Court Gavel

(Laurel) - The proceedings in Jones County Circuit Court concluded on a somewhat different note Tuesday afternoon, April 9, at the Laurel Courthouse. After dealing primarily with pleas and revocation hearings earlier in the day, Judge Dal Williamson had to rule on two motions to dismiss cases based on the defendants right to a speedy trial – a right alloted by the Sixth Amendment. Both defendants in the motions to dismiss cases were represented by attorney Michael Mitchell.

The first involved Vickie Haynes, who faced two counts of uttering forgery, with both of the alleged crimes dating back to January 2006. The date of the indictment for the two allegations was November 2006, but the indictment was not served until May 2018, a time frame exceeding 11 years.

Mitchell argued that since his client lived in or near Jones County during that time, including working at Peco in Bay Springs and Sanderson Farms in Laurel, she reasonably could have been served the indictment. He also noted that a crucial witness in the case had passed away. After asking the defendant a litany of questions, the judge issued his decision.

“Due to this unduly lengthy delay, I’m going to dismiss this case. The length of eleven years and six months to serve her under these conditions is too long,” said Judge Williamson.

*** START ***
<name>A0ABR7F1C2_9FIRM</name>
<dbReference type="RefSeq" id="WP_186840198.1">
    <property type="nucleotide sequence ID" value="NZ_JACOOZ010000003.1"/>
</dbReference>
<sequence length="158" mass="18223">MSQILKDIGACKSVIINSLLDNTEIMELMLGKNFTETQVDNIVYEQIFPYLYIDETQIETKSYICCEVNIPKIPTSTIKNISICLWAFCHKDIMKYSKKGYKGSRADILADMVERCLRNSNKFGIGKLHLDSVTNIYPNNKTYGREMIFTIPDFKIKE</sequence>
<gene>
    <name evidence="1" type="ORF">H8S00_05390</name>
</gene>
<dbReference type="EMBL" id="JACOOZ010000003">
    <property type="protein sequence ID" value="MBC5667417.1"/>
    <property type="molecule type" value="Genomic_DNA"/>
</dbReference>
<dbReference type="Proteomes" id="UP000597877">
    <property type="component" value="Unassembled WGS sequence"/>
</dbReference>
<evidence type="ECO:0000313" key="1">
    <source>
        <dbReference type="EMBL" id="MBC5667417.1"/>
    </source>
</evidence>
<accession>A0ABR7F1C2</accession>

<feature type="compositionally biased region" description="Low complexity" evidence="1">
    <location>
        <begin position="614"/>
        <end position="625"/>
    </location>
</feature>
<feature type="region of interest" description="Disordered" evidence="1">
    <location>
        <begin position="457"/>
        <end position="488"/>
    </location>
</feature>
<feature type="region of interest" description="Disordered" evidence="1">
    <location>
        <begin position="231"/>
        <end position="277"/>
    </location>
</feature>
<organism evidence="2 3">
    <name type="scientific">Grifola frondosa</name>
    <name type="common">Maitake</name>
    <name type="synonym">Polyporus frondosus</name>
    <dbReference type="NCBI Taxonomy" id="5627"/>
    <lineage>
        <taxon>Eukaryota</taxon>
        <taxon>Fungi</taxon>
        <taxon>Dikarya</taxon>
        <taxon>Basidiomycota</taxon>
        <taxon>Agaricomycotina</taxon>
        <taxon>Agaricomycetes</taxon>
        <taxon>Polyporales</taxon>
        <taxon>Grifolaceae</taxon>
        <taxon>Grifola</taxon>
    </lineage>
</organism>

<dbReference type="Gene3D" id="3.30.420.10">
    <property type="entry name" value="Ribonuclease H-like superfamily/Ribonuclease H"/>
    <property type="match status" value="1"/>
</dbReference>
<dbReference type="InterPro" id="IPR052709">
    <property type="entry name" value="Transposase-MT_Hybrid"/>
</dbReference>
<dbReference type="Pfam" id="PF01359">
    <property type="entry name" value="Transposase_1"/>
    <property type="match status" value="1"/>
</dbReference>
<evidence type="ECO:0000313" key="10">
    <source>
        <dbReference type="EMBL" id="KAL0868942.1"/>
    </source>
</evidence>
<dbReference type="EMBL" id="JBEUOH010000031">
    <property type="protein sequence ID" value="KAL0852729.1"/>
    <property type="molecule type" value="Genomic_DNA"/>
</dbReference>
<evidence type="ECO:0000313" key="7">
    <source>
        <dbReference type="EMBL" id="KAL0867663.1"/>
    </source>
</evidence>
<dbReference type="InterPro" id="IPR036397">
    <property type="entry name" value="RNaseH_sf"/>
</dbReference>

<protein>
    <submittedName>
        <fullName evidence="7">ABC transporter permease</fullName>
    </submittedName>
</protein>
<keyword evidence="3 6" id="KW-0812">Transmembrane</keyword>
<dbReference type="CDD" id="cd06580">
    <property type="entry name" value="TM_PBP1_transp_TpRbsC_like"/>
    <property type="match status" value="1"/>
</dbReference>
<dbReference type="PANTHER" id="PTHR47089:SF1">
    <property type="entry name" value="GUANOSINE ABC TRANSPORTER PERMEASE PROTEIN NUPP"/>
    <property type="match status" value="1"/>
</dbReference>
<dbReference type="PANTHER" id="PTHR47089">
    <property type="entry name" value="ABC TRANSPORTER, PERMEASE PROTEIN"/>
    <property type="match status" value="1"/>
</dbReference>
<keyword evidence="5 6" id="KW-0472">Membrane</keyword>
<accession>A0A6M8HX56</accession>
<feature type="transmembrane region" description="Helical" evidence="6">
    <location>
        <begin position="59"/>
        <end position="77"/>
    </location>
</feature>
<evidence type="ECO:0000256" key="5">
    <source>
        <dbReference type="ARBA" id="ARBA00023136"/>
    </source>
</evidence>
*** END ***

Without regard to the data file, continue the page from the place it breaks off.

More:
The second case involved a felony shoplifting charge and a conspiracy charge against Jamarco Jones. His alleged crimes occurred in September 2009, but he was not served his indictment until November 2018, shortly after Thanksgiving. That time span of over eight years plus the fact that Jones had served time in Jones County and Lauderdale counties, and had lived and worked close by in Meridian for several years, led Judge Williamson to dismiss his case also.

“During all the time he spent in the system, it would not have been that difficult to find him. There were multiple opportunities to learn his whereabouts in the state of Mississippi,” noted the judge. “I hope we’re near the end of these. Eight and a half years indicates that there’s not diligence in getting papers served. An eight-month delay is prejudice according to the (Mississippi) Supreme Court. This is eight and a half years.”